Thursday, March 31, 2011

Regarding Reviews: What Makes This Kaijyu Tick?

Waking up this morning, I was suddenly possessed with typing up some kind of explanation as to how some of my tastes function, as well as perhaps elaborate a little on what makes certain movies/shows work for me personally. And to be honest, like anyone else, I couldn't pinpoint such things with any absolute razor thin accuracy. All I can do is perhaps shine a light on what it is that makes me lose myself in a film as opposed to seeing it as just a collaborative project that either functioned, or didn't. And it is by looking back at years of watching movies that I can finally see patterns emerge, which is what I hope to share here over time. If anything, The Wandering Kaijyu works not unlike a means to see where I am, not only as a "fan", but as a "maturing" human.

So with that, let's dive on in...

As I just mentioned via Twitter, one of the larger components of what works for me as a reviewer is if the completed work carries within it some manner of "truth". And when I say this, it isn't that there's some hidden desire for absolute truth of any kind. But rather that the work's established thesis carries with it a certain amount of conviction permeating throughout the entire piece. (without getting lost along the way) And this even includes films with a certain level of naivete. If the piece maintains that spirit, no matter how silly, or goofy, chances are it can pass. But the establishment of these feelings, ideas, concepts must be well established within the first few moments, otherwise tone can be compromised, oftentimes creating something of an uneven mess.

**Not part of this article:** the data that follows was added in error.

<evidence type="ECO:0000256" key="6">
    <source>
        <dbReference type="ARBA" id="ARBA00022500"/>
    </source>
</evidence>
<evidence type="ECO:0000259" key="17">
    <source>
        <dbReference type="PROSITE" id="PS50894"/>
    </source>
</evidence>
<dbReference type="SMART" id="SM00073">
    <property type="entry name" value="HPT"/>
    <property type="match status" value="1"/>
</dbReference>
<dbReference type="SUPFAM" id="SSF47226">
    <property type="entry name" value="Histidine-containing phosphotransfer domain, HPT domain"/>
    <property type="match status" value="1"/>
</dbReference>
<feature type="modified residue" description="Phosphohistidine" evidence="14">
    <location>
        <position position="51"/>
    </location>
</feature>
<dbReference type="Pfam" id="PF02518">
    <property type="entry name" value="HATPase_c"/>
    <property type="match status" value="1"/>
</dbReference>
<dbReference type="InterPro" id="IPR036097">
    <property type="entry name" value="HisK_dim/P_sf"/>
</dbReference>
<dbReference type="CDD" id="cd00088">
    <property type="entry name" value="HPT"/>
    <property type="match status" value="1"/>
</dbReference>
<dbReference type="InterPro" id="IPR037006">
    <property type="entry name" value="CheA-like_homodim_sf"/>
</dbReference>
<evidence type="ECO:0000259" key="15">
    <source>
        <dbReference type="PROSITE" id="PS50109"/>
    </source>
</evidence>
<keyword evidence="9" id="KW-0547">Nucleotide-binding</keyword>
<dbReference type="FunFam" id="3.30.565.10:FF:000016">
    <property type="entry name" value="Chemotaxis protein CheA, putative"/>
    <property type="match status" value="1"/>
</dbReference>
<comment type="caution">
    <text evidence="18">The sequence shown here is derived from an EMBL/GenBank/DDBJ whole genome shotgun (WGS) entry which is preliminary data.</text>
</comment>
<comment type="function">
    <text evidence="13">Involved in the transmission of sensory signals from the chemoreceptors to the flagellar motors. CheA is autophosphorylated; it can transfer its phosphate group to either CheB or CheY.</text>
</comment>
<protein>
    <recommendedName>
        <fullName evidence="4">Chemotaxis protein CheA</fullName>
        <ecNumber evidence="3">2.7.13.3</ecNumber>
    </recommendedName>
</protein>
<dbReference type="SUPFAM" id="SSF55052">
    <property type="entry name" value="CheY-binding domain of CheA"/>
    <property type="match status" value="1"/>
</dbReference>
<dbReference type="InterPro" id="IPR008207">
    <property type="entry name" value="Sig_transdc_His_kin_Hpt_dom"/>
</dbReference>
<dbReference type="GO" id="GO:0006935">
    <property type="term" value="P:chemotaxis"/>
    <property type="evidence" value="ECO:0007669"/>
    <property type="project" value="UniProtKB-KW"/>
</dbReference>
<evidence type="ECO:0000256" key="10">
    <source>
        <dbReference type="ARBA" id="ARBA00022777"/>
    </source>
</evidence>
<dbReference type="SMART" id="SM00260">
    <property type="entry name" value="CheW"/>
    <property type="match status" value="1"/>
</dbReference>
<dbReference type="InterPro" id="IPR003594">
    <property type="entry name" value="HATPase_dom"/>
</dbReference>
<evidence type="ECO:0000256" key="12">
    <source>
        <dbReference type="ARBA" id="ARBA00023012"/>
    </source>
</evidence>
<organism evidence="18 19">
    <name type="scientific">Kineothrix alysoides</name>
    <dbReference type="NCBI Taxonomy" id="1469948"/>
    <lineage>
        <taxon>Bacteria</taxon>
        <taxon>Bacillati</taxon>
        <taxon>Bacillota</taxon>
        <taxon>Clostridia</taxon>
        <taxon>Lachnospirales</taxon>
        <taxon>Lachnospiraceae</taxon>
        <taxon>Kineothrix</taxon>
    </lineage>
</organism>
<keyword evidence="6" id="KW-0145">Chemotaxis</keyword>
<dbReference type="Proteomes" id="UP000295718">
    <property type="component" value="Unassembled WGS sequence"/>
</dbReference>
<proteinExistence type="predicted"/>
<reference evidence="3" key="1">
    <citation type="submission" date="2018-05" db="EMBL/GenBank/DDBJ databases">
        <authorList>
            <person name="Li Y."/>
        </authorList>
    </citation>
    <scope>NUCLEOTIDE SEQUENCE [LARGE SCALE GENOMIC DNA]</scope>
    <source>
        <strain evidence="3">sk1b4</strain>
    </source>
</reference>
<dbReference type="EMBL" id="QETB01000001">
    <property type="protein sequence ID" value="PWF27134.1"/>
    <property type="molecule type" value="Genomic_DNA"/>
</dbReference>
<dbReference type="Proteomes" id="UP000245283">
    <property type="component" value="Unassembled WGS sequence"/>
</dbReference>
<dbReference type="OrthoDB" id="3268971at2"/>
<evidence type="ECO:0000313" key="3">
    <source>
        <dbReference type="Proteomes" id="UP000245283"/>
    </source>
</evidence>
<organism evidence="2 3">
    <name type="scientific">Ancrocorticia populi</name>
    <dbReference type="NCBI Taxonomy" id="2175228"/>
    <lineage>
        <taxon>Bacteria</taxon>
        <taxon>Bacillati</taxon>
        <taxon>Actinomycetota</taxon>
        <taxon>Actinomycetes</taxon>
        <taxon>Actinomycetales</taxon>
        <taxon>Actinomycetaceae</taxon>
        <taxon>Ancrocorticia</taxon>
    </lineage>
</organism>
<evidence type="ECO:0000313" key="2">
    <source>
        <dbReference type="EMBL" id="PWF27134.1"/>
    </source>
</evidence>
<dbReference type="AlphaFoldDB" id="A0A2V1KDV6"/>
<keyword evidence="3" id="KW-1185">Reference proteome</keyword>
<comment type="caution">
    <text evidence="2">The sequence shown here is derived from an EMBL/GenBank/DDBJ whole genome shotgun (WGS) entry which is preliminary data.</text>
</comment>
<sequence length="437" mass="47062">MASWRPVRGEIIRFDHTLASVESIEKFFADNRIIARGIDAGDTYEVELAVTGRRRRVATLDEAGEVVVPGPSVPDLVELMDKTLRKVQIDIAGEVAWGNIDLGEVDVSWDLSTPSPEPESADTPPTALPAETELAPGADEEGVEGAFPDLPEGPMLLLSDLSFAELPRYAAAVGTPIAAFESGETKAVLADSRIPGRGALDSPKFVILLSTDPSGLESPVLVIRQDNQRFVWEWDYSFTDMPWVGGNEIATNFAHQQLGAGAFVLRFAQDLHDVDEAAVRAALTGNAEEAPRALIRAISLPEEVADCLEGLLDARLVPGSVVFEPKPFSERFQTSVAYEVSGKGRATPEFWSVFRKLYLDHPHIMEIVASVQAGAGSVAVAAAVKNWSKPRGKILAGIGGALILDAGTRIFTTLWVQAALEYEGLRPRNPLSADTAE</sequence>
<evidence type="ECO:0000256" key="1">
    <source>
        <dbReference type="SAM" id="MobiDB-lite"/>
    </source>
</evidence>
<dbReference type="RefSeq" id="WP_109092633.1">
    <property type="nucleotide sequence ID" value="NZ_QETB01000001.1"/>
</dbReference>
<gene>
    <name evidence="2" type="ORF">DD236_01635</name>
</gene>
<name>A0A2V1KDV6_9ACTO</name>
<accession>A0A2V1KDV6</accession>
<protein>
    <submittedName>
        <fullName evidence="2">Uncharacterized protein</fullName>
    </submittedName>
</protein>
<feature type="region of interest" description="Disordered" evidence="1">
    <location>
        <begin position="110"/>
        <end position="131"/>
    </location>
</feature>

If a film/show establishes a highly logical universe, it is important that the writing and acting maintain this in order to keep more attentive audiences locked into the story. This is where I have to chime in that the moving picture is more an emotional medium than an intellectual one, so the sheer level of logical complexity will almost always never be one hundred percent, but if the story established asks the audience to be wary of minute details, it's important to at least convince us that what is happening really is. The brain can detect falseness very well, and as such, this is part of a very tricky balancing act in order to keep viewers emotionally engaged in matters. So "logical truth" is important, if only to keep the more thematic/emotional material intact. This is something that film often gets wrong since the other part of this equation is in many ways more important, but in that rare occasion, something closer to airtight can also better support the projects' more direct ideas & themes.

Now...on the other hand...

Looking back at everything that tends to secure a fave spot somewhere, there are times when simple logic is often abandoned. I mean, let's get down to it. I'm a grand sucker for tokusatsu films featuring giant monsters, giant robots, spirits, fantastic worlds without standard physics in attendance. I have a raging love for works that often bend conventional rules of reality, until it no longer even resembles a recognizable construct aside from maybe having humans in them. So what about these? And why do some of these still get iffy reviews regardless?

Let's go ahead an illustrate what I mean with a truly mainstream example of this; Spiderman 2 (2004).